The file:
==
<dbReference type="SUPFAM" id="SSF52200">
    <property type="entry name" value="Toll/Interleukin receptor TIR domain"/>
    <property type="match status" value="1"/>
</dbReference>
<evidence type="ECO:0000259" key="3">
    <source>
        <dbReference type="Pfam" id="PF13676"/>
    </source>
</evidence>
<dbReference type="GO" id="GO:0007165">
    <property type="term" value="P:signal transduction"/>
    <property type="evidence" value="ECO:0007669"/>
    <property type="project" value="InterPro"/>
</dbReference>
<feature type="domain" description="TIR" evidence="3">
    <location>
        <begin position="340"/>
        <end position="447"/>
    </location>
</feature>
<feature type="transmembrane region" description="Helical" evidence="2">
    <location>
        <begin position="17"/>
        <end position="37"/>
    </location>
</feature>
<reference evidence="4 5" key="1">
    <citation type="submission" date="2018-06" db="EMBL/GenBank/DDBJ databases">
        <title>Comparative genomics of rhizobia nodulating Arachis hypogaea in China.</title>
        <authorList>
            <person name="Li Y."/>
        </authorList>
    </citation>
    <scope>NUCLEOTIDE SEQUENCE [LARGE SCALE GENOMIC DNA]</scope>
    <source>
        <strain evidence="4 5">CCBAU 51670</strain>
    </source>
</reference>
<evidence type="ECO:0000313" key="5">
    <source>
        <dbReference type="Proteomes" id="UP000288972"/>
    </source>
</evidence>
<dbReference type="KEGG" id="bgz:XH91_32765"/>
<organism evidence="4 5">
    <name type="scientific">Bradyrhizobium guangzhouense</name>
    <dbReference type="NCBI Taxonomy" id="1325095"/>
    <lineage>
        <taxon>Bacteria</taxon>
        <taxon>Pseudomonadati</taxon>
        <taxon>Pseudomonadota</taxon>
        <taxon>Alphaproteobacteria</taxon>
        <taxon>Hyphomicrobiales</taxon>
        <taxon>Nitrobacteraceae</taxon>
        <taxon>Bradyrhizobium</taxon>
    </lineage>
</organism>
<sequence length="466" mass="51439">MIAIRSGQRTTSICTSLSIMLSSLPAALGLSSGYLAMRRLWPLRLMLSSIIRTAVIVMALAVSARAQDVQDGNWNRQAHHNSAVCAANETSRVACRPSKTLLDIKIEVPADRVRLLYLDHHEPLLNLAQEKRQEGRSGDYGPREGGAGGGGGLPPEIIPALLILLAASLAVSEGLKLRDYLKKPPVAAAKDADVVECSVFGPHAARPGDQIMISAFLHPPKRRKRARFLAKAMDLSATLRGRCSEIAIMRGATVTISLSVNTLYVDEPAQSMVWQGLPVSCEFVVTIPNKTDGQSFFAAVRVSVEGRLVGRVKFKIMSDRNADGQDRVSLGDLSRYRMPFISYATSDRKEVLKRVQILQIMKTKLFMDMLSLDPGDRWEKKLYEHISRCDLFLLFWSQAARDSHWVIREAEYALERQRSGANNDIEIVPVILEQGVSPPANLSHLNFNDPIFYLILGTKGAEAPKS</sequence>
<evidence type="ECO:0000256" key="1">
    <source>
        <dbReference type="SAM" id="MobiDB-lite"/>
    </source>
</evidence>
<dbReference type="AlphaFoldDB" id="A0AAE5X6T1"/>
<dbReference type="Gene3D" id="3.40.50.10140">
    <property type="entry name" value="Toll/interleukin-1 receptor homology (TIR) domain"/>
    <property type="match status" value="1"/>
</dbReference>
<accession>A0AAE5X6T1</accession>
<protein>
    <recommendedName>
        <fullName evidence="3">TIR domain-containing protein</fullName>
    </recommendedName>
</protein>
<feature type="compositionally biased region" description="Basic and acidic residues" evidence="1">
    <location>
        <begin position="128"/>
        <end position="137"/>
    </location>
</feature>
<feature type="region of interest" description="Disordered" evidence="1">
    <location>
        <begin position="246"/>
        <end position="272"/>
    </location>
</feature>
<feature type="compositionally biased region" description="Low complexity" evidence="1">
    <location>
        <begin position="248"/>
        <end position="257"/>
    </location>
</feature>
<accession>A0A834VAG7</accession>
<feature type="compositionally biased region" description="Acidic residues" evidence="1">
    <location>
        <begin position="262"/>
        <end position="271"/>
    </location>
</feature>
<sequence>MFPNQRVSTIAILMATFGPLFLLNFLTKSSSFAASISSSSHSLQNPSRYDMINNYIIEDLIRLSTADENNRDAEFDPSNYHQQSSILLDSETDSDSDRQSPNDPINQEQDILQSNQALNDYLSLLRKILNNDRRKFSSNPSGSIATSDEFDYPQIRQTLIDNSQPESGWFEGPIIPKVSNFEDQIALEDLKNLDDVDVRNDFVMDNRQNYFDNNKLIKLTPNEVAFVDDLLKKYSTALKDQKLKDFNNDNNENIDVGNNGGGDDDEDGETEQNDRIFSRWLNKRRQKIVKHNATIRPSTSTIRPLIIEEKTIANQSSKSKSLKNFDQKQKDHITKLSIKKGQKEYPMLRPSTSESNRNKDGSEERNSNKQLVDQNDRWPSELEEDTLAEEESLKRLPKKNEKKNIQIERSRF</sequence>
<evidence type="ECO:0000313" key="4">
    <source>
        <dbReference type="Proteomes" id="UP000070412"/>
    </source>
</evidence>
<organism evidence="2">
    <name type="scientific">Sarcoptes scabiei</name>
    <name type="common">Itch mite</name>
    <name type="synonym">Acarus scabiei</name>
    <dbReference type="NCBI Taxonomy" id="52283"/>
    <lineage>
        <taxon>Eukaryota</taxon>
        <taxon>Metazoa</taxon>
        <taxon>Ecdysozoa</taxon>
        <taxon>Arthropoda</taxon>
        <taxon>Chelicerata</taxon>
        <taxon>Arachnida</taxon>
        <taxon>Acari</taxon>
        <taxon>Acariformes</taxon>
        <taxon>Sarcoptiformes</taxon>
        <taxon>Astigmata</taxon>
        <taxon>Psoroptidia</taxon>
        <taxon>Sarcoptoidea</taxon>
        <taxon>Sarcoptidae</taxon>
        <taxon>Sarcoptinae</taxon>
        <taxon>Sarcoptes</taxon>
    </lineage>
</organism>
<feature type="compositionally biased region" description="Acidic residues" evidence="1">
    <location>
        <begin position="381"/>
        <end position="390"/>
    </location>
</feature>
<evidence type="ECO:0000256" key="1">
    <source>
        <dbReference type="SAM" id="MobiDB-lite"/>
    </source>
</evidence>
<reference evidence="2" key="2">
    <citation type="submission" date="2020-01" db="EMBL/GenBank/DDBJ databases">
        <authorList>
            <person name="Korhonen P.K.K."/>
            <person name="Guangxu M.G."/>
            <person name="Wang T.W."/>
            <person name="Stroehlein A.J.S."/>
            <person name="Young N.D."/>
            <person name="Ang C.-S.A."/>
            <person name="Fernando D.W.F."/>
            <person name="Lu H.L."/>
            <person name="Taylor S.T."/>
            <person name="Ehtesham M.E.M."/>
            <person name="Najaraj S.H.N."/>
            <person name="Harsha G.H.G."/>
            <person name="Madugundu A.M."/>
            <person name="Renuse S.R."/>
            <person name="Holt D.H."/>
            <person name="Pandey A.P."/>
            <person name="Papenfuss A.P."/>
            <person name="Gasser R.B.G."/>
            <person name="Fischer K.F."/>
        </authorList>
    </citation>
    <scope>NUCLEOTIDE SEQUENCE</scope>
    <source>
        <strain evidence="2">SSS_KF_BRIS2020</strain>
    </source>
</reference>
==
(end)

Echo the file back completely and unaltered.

<dbReference type="SUPFAM" id="SSF52200">
    <property type="entry name" value="Toll/Interleukin receptor TIR domain"/>
    <property type="match status" value="1"/>
</dbReference>
<evidence type="ECO:0000259" key="3">
    <source>
        <dbReference type="Pfam" id="PF13676"/>
    </source>
</evidence>
<dbReference type="GO" id="GO:0007165">
    <property type="term" value="P:signal transduction"/>
    <property type="evidence" value="ECO:0007669"/>
    <property type="project" value="InterPro"/>
</dbReference>
<feature type="domain" description="TIR" evidence="3">
    <location>
        <begin position="340"/>
        <end position="447"/>
    </location>
</feature>
<feature type="transmembrane region" description="Helical" evidence="2">
    <location>
        <begin position="17"/>
        <end position="37"/>
    </location>
</feature>
<reference evidence="4 5" key="1">
    <citation type="submission" date="2018-06" db="EMBL/GenBank/DDBJ databases">
        <title>Comparative genomics of rhizobia nodulating Arachis hypogaea in China.</title>
        <authorList>
            <person name="Li Y."/>
        </authorList>
    </citation>
    <scope>NUCLEOTIDE SEQUENCE [LARGE SCALE GENOMIC DNA]</scope>
    <source>
        <strain evidence="4 5">CCBAU 51670</strain>
    </source>
</reference>
<evidence type="ECO:0000313" key="5">
    <source>
        <dbReference type="Proteomes" id="UP000288972"/>
    </source>
</evidence>
<dbReference type="KEGG" id="bgz:XH91_32765"/>
<organism evidence="4 5">
    <name type="scientific">Bradyrhizobium guangzhouense</name>
    <dbReference type="NCBI Taxonomy" id="1325095"/>
    <lineage>
        <taxon>Bacteria</taxon>
        <taxon>Pseudomonadati</taxon>
        <taxon>Pseudomonadota</taxon>
        <taxon>Alphaproteobacteria</taxon>
        <taxon>Hyphomicrobiales</taxon>
        <taxon>Nitrobacteraceae</taxon>
        <taxon>Bradyrhizobium</taxon>
    </lineage>
</organism>
<sequence length="466" mass="51439">MIAIRSGQRTTSICTSLSIMLSSLPAALGLSSGYLAMRRLWPLRLMLSSIIRTAVIVMALAVSARAQDVQDGNWNRQAHHNSAVCAANETSRVACRPSKTLLDIKIEVPADRVRLLYLDHHEPLLNLAQEKRQEGRSGDYGPREGGAGGGGGLPPEIIPALLILLAASLAVSEGLKLRDYLKKPPVAAAKDADVVECSVFGPHAARPGDQIMISAFLHPPKRRKRARFLAKAMDLSATLRGRCSEIAIMRGATVTISLSVNTLYVDEPAQSMVWQGLPVSCEFVVTIPNKTDGQSFFAAVRVSVEGRLVGRVKFKIMSDRNADGQDRVSLGDLSRYRMPFISYATSDRKEVLKRVQILQIMKTKLFMDMLSLDPGDRWEKKLYEHISRCDLFLLFWSQAARDSHWVIREAEYALERQRSGANNDIEIVPVILEQGVSPPANLSHLNFNDPIFYLILGTKGAEAPKS</sequence>
<evidence type="ECO:0000256" key="1">
    <source>
        <dbReference type="SAM" id="MobiDB-lite"/>
    </source>
</evidence>
<dbReference type="AlphaFoldDB" id="A0AAE5X6T1"/>
<dbReference type="Gene3D" id="3.40.50.10140">
    <property type="entry name" value="Toll/interleukin-1 receptor homology (TIR) domain"/>
    <property type="match status" value="1"/>
</dbReference>
<accession>A0AAE5X6T1</accession>
<protein>
    <recommendedName>
        <fullName evidence="3">TIR domain-containing protein</fullName>
    </recommendedName>
</protein>
<feature type="compositionally biased region" description="Basic and acidic residues" evidence="1">
    <location>
        <begin position="128"/>
        <end position="137"/>
    </location>
</feature>
<feature type="region of interest" description="Disordered" evidence="1">
    <location>
        <begin position="246"/>
        <end position="272"/>
    </location>
</feature>
<feature type="compositionally biased region" description="Low complexity" evidence="1">
    <location>
        <begin position="248"/>
        <end position="257"/>
    </location>
</feature>
<accession>A0A834VAG7</accession>
<feature type="compositionally biased region" description="Acidic residues" evidence="1">
    <location>
        <begin position="262"/>
        <end position="271"/>
    </location>
</feature>
<sequence>MFPNQRVSTIAILMATFGPLFLLNFLTKSSSFAASISSSSHSLQNPSRYDMINNYIIEDLIRLSTADENNRDAEFDPSNYHQQSSILLDSETDSDSDRQSPNDPINQEQDILQSNQALNDYLSLLRKILNNDRRKFSSNPSGSIATSDEFDYPQIRQTLIDNSQPESGWFEGPIIPKVSNFEDQIALEDLKNLDDVDVRNDFVMDNRQNYFDNNKLIKLTPNEVAFVDDLLKKYSTALKDQKLKDFNNDNNENIDVGNNGGGDDDEDGETEQNDRIFSRWLNKRRQKIVKHNATIRPSTSTIRPLIIEEKTIANQSSKSKSLKNFDQKQKDHITKLSIKKGQKEYPMLRPSTSESNRNKDGSEERNSNKQLVDQNDRWPSELEEDTLAEEESLKRLPKKNEKKNIQIERSRF</sequence>
<evidence type="ECO:0000313" key="4">
    <source>
        <dbReference type="Proteomes" id="UP000070412"/>
    </source>
</evidence>
<organism evidence="2">
    <name type="scientific">Sarcoptes scabiei</name>
    <name type="common">Itch mite</name>
    <name type="synonym">Acarus scabiei</name>
    <dbReference type="NCBI Taxonomy" id="52283"/>
    <lineage>
        <taxon>Eukaryota</taxon>
        <taxon>Metazoa</taxon>
        <taxon>Ecdysozoa</taxon>
        <taxon>Arthropoda</taxon>
        <taxon>Chelicerata</taxon>
        <taxon>Arachnida</taxon>
        <taxon>Acari</taxon>
        <taxon>Acariformes</taxon>
        <taxon>Sarcoptiformes</taxon>
        <taxon>Astigmata</taxon>
        <taxon>Psoroptidia</taxon>
        <taxon>Sarcoptoidea</taxon>
        <taxon>Sarcoptidae</taxon>
        <taxon>Sarcoptinae</taxon>
        <taxon>Sarcoptes</taxon>
    </lineage>
</organism>
<feature type="compositionally biased region" description="Acidic residues" evidence="1">
    <location>
        <begin position="381"/>
        <end position="390"/>
    </location>
</feature>
<evidence type="ECO:0000256" key="1">
    <source>
        <dbReference type="SAM" id="MobiDB-lite"/>
    </source>
</evidence>
<reference evidence="2" key="2">
    <citation type="submission" date="2020-01" db="EMBL/GenBank/DDBJ databases">
        <authorList>
            <person name="Korhonen P.K.K."/>
            <person name="Guangxu M.G."/>
            <person name="Wang T.W."/>
            <person name="Stroehlein A.J.S."/>
            <person name="Young N.D."/>
            <person name="Ang C.-S.A."/>
            <person name="Fernando D.W.F."/>
            <person name="Lu H.L."/>
            <person name="Taylor S.T."/>
            <person name="Ehtesham M.E.M."/>
            <person name="Najaraj S.H.N."/>
            <person name="Harsha G.H.G."/>
            <person name="Madugundu A.M."/>
            <person name="Renuse S.R."/>
            <person name="Holt D.H."/>
            <person name="Pandey A.P."/>
            <person name="Papenfuss A.P."/>
            <person name="Gasser R.B.G."/>
            <person name="Fischer K.F."/>
        </authorList>
    </citation>
    <scope>NUCLEOTIDE SEQUENCE</scope>
    <source>
        <strain evidence="2">SSS_KF_BRIS2020</strain>
    </source>
</reference>